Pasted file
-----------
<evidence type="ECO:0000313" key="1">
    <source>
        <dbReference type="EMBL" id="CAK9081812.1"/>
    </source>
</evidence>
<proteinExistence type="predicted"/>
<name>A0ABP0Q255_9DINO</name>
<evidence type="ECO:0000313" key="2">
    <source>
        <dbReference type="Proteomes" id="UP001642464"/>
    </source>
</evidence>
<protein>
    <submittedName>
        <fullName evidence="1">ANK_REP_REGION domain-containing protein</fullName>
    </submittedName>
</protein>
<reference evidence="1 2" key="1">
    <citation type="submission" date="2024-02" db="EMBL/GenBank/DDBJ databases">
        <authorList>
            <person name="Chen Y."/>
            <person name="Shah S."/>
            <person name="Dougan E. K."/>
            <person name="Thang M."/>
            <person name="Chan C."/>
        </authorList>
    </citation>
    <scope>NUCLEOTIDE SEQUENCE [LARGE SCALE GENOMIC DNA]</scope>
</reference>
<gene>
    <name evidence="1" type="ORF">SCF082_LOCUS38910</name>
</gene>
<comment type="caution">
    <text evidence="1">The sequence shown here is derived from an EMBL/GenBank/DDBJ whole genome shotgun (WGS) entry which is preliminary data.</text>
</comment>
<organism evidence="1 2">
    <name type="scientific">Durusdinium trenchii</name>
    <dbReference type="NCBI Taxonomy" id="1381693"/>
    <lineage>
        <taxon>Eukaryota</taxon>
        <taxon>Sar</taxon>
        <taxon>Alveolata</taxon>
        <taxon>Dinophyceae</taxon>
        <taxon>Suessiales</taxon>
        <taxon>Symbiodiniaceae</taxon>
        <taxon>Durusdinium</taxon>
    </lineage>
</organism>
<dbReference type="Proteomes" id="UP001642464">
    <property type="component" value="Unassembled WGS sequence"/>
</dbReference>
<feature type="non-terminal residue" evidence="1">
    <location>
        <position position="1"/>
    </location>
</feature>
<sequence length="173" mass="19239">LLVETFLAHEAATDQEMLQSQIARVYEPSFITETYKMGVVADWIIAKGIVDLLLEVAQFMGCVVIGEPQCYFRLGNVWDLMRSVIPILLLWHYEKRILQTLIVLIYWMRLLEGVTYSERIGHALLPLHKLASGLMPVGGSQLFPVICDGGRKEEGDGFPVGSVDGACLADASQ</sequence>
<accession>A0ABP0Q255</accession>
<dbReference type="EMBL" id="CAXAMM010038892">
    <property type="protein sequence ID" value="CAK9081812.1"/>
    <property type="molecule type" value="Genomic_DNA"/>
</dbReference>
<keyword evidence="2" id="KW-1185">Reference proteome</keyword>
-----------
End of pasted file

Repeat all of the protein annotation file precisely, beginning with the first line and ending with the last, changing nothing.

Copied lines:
<evidence type="ECO:0000313" key="1">
    <source>
        <dbReference type="EMBL" id="CAK9081812.1"/>
    </source>
</evidence>
<proteinExistence type="predicted"/>
<name>A0ABP0Q255_9DINO</name>
<evidence type="ECO:0000313" key="2">
    <source>
        <dbReference type="Proteomes" id="UP001642464"/>
    </source>
</evidence>
<protein>
    <submittedName>
        <fullName evidence="1">ANK_REP_REGION domain-containing protein</fullName>
    </submittedName>
</protein>
<reference evidence="1 2" key="1">
    <citation type="submission" date="2024-02" db="EMBL/GenBank/DDBJ databases">
        <authorList>
            <person name="Chen Y."/>
            <person name="Shah S."/>
            <person name="Dougan E. K."/>
            <person name="Thang M."/>
            <person name="Chan C."/>
        </authorList>
    </citation>
    <scope>NUCLEOTIDE SEQUENCE [LARGE SCALE GENOMIC DNA]</scope>
</reference>
<gene>
    <name evidence="1" type="ORF">SCF082_LOCUS38910</name>
</gene>
<comment type="caution">
    <text evidence="1">The sequence shown here is derived from an EMBL/GenBank/DDBJ whole genome shotgun (WGS) entry which is preliminary data.</text>
</comment>
<organism evidence="1 2">
    <name type="scientific">Durusdinium trenchii</name>
    <dbReference type="NCBI Taxonomy" id="1381693"/>
    <lineage>
        <taxon>Eukaryota</taxon>
        <taxon>Sar</taxon>
        <taxon>Alveolata</taxon>
        <taxon>Dinophyceae</taxon>
        <taxon>Suessiales</taxon>
        <taxon>Symbiodiniaceae</taxon>
        <taxon>Durusdinium</taxon>
    </lineage>
</organism>
<dbReference type="Proteomes" id="UP001642464">
    <property type="component" value="Unassembled WGS sequence"/>
</dbReference>
<feature type="non-terminal residue" evidence="1">
    <location>
        <position position="1"/>
    </location>
</feature>
<sequence length="173" mass="19239">LLVETFLAHEAATDQEMLQSQIARVYEPSFITETYKMGVVADWIIAKGIVDLLLEVAQFMGCVVIGEPQCYFRLGNVWDLMRSVIPILLLWHYEKRILQTLIVLIYWMRLLEGVTYSERIGHALLPLHKLASGLMPVGGSQLFPVICDGGRKEEGDGFPVGSVDGACLADASQ</sequence>
<accession>A0ABP0Q255</accession>
<dbReference type="EMBL" id="CAXAMM010038892">
    <property type="protein sequence ID" value="CAK9081812.1"/>
    <property type="molecule type" value="Genomic_DNA"/>
</dbReference>
<keyword evidence="2" id="KW-1185">Reference proteome</keyword>